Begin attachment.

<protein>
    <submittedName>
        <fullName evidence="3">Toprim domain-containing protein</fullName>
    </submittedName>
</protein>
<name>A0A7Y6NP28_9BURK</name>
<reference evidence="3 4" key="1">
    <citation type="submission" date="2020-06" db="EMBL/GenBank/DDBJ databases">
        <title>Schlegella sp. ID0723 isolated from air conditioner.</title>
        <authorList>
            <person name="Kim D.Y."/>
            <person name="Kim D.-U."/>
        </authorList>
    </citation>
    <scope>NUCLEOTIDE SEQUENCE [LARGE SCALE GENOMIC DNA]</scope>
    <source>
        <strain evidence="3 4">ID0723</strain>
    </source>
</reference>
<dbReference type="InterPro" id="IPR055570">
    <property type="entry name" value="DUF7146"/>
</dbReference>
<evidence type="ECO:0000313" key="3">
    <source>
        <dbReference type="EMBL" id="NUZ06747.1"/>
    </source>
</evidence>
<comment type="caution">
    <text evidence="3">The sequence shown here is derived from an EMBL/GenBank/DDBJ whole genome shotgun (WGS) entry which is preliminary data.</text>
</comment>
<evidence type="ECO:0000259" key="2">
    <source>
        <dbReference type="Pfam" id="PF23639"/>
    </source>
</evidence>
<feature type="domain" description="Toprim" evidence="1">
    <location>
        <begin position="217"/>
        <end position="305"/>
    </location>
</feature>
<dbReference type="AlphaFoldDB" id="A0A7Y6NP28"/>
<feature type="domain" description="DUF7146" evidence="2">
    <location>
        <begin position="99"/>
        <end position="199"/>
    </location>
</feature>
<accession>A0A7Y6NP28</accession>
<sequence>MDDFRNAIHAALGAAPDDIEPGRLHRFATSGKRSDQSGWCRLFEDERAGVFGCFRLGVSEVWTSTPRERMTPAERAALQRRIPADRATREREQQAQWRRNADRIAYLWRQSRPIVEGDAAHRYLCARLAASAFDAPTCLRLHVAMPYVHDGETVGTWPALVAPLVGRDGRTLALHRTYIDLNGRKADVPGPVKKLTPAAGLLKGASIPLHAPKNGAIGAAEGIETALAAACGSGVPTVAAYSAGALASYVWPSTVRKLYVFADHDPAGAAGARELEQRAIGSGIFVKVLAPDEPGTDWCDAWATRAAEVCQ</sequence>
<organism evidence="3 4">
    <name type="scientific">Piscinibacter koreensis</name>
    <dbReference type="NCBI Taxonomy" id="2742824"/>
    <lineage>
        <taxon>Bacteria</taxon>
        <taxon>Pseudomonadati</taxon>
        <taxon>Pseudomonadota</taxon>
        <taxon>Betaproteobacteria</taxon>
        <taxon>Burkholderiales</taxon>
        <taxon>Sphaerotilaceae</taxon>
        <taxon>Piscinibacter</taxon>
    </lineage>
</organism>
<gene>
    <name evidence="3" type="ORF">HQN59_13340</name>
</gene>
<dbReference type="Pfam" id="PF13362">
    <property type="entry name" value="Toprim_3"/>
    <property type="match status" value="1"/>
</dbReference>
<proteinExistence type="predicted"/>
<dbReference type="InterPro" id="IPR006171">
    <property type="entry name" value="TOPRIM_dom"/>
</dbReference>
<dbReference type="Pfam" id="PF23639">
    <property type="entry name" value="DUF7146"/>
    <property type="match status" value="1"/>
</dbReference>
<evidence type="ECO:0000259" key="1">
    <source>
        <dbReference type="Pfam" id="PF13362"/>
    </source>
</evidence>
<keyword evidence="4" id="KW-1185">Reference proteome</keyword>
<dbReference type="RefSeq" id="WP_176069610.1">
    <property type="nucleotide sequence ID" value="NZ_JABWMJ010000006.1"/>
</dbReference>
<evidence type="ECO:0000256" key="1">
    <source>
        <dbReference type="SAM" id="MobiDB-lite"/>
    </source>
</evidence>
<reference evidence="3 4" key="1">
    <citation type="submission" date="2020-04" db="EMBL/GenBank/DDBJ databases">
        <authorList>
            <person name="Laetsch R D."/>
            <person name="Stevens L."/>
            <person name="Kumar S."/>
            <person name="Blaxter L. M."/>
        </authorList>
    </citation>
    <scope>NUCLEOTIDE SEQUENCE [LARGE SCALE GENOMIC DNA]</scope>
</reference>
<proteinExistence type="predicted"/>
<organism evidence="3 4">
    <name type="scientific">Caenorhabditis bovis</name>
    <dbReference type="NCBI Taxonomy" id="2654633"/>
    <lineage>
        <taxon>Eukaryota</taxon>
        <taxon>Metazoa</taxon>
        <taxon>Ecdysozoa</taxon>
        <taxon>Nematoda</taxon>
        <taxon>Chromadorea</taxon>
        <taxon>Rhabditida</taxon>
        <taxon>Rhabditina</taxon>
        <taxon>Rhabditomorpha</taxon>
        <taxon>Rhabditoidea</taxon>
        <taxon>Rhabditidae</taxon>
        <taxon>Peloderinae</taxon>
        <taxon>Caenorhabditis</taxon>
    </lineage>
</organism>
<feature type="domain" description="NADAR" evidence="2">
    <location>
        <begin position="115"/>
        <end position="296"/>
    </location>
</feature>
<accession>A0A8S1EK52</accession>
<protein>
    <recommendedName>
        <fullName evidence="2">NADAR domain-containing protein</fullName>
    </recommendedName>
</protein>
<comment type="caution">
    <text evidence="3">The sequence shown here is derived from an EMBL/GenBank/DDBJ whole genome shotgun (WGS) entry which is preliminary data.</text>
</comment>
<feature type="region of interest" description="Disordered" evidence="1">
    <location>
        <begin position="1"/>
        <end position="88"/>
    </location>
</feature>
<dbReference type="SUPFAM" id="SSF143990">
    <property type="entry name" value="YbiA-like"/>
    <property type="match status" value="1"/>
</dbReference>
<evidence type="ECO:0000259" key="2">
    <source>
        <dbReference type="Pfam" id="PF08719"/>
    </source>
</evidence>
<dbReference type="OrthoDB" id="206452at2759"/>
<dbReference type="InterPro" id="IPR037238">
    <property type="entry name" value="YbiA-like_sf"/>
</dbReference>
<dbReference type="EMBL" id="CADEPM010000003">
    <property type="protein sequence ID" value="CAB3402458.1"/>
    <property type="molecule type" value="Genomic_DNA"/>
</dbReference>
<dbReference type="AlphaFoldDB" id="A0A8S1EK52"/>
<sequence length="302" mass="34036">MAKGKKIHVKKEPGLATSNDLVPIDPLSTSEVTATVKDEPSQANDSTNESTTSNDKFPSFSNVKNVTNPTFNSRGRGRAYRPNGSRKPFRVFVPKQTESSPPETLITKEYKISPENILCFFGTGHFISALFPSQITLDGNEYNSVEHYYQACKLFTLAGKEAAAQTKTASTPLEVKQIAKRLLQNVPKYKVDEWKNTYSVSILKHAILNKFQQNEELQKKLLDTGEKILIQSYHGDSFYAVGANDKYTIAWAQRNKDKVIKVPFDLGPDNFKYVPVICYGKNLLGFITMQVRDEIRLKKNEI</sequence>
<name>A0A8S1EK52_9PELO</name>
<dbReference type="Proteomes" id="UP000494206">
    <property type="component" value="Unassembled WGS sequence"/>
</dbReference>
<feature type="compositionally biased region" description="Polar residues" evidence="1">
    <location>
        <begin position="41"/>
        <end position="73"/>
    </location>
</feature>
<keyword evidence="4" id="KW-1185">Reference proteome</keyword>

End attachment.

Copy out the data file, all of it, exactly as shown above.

<protein>
    <submittedName>
        <fullName evidence="3">Toprim domain-containing protein</fullName>
    </submittedName>
</protein>
<name>A0A7Y6NP28_9BURK</name>
<reference evidence="3 4" key="1">
    <citation type="submission" date="2020-06" db="EMBL/GenBank/DDBJ databases">
        <title>Schlegella sp. ID0723 isolated from air conditioner.</title>
        <authorList>
            <person name="Kim D.Y."/>
            <person name="Kim D.-U."/>
        </authorList>
    </citation>
    <scope>NUCLEOTIDE SEQUENCE [LARGE SCALE GENOMIC DNA]</scope>
    <source>
        <strain evidence="3 4">ID0723</strain>
    </source>
</reference>
<dbReference type="InterPro" id="IPR055570">
    <property type="entry name" value="DUF7146"/>
</dbReference>
<evidence type="ECO:0000313" key="3">
    <source>
        <dbReference type="EMBL" id="NUZ06747.1"/>
    </source>
</evidence>
<comment type="caution">
    <text evidence="3">The sequence shown here is derived from an EMBL/GenBank/DDBJ whole genome shotgun (WGS) entry which is preliminary data.</text>
</comment>
<evidence type="ECO:0000259" key="2">
    <source>
        <dbReference type="Pfam" id="PF23639"/>
    </source>
</evidence>
<feature type="domain" description="Toprim" evidence="1">
    <location>
        <begin position="217"/>
        <end position="305"/>
    </location>
</feature>
<dbReference type="AlphaFoldDB" id="A0A7Y6NP28"/>
<feature type="domain" description="DUF7146" evidence="2">
    <location>
        <begin position="99"/>
        <end position="199"/>
    </location>
</feature>
<accession>A0A7Y6NP28</accession>
<sequence>MDDFRNAIHAALGAAPDDIEPGRLHRFATSGKRSDQSGWCRLFEDERAGVFGCFRLGVSEVWTSTPRERMTPAERAALQRRIPADRATREREQQAQWRRNADRIAYLWRQSRPIVEGDAAHRYLCARLAASAFDAPTCLRLHVAMPYVHDGETVGTWPALVAPLVGRDGRTLALHRTYIDLNGRKADVPGPVKKLTPAAGLLKGASIPLHAPKNGAIGAAEGIETALAAACGSGVPTVAAYSAGALASYVWPSTVRKLYVFADHDPAGAAGARELEQRAIGSGIFVKVLAPDEPGTDWCDAWATRAAEVCQ</sequence>
<organism evidence="3 4">
    <name type="scientific">Piscinibacter koreensis</name>
    <dbReference type="NCBI Taxonomy" id="2742824"/>
    <lineage>
        <taxon>Bacteria</taxon>
        <taxon>Pseudomonadati</taxon>
        <taxon>Pseudomonadota</taxon>
        <taxon>Betaproteobacteria</taxon>
        <taxon>Burkholderiales</taxon>
        <taxon>Sphaerotilaceae</taxon>
        <taxon>Piscinibacter</taxon>
    </lineage>
</organism>
<gene>
    <name evidence="3" type="ORF">HQN59_13340</name>
</gene>
<dbReference type="Pfam" id="PF13362">
    <property type="entry name" value="Toprim_3"/>
    <property type="match status" value="1"/>
</dbReference>
<proteinExistence type="predicted"/>
<dbReference type="InterPro" id="IPR006171">
    <property type="entry name" value="TOPRIM_dom"/>
</dbReference>
<dbReference type="Pfam" id="PF23639">
    <property type="entry name" value="DUF7146"/>
    <property type="match status" value="1"/>
</dbReference>
<evidence type="ECO:0000259" key="1">
    <source>
        <dbReference type="Pfam" id="PF13362"/>
    </source>
</evidence>
<keyword evidence="4" id="KW-1185">Reference proteome</keyword>
<dbReference type="RefSeq" id="WP_176069610.1">
    <property type="nucleotide sequence ID" value="NZ_JABWMJ010000006.1"/>
</dbReference>
<evidence type="ECO:0000256" key="1">
    <source>
        <dbReference type="SAM" id="MobiDB-lite"/>
    </source>
</evidence>
<reference evidence="3 4" key="1">
    <citation type="submission" date="2020-04" db="EMBL/GenBank/DDBJ databases">
        <authorList>
            <person name="Laetsch R D."/>
            <person name="Stevens L."/>
            <person name="Kumar S."/>
            <person name="Blaxter L. M."/>
        </authorList>
    </citation>
    <scope>NUCLEOTIDE SEQUENCE [LARGE SCALE GENOMIC DNA]</scope>
</reference>
<proteinExistence type="predicted"/>
<organism evidence="3 4">
    <name type="scientific">Caenorhabditis bovis</name>
    <dbReference type="NCBI Taxonomy" id="2654633"/>
    <lineage>
        <taxon>Eukaryota</taxon>
        <taxon>Metazoa</taxon>
        <taxon>Ecdysozoa</taxon>
        <taxon>Nematoda</taxon>
        <taxon>Chromadorea</taxon>
        <taxon>Rhabditida</taxon>
        <taxon>Rhabditina</taxon>
        <taxon>Rhabditomorpha</taxon>
        <taxon>Rhabditoidea</taxon>
        <taxon>Rhabditidae</taxon>
        <taxon>Peloderinae</taxon>
        <taxon>Caenorhabditis</taxon>
    </lineage>
</organism>
<feature type="domain" description="NADAR" evidence="2">
    <location>
        <begin position="115"/>
        <end position="296"/>
    </location>
</feature>
<accession>A0A8S1EK52</accession>
<protein>
    <recommendedName>
        <fullName evidence="2">NADAR domain-containing protein</fullName>
    </recommendedName>
</protein>
<comment type="caution">
    <text evidence="3">The sequence shown here is derived from an EMBL/GenBank/DDBJ whole genome shotgun (WGS) entry which is preliminary data.</text>
</comment>
<feature type="region of interest" description="Disordered" evidence="1">
    <location>
        <begin position="1"/>
        <end position="88"/>
    </location>
</feature>
<dbReference type="SUPFAM" id="SSF143990">
    <property type="entry name" value="YbiA-like"/>
    <property type="match status" value="1"/>
</dbReference>
<evidence type="ECO:0000259" key="2">
    <source>
        <dbReference type="Pfam" id="PF08719"/>
    </source>
</evidence>
<dbReference type="OrthoDB" id="206452at2759"/>
<dbReference type="InterPro" id="IPR037238">
    <property type="entry name" value="YbiA-like_sf"/>
</dbReference>
<dbReference type="EMBL" id="CADEPM010000003">
    <property type="protein sequence ID" value="CAB3402458.1"/>
    <property type="molecule type" value="Genomic_DNA"/>
</dbReference>
<dbReference type="AlphaFoldDB" id="A0A8S1EK52"/>
<sequence length="302" mass="34036">MAKGKKIHVKKEPGLATSNDLVPIDPLSTSEVTATVKDEPSQANDSTNESTTSNDKFPSFSNVKNVTNPTFNSRGRGRAYRPNGSRKPFRVFVPKQTESSPPETLITKEYKISPENILCFFGTGHFISALFPSQITLDGNEYNSVEHYYQACKLFTLAGKEAAAQTKTASTPLEVKQIAKRLLQNVPKYKVDEWKNTYSVSILKHAILNKFQQNEELQKKLLDTGEKILIQSYHGDSFYAVGANDKYTIAWAQRNKDKVIKVPFDLGPDNFKYVPVICYGKNLLGFITMQVRDEIRLKKNEI</sequence>
<name>A0A8S1EK52_9PELO</name>
<dbReference type="Proteomes" id="UP000494206">
    <property type="component" value="Unassembled WGS sequence"/>
</dbReference>
<feature type="compositionally biased region" description="Polar residues" evidence="1">
    <location>
        <begin position="41"/>
        <end position="73"/>
    </location>
</feature>
<keyword evidence="4" id="KW-1185">Reference proteome</keyword>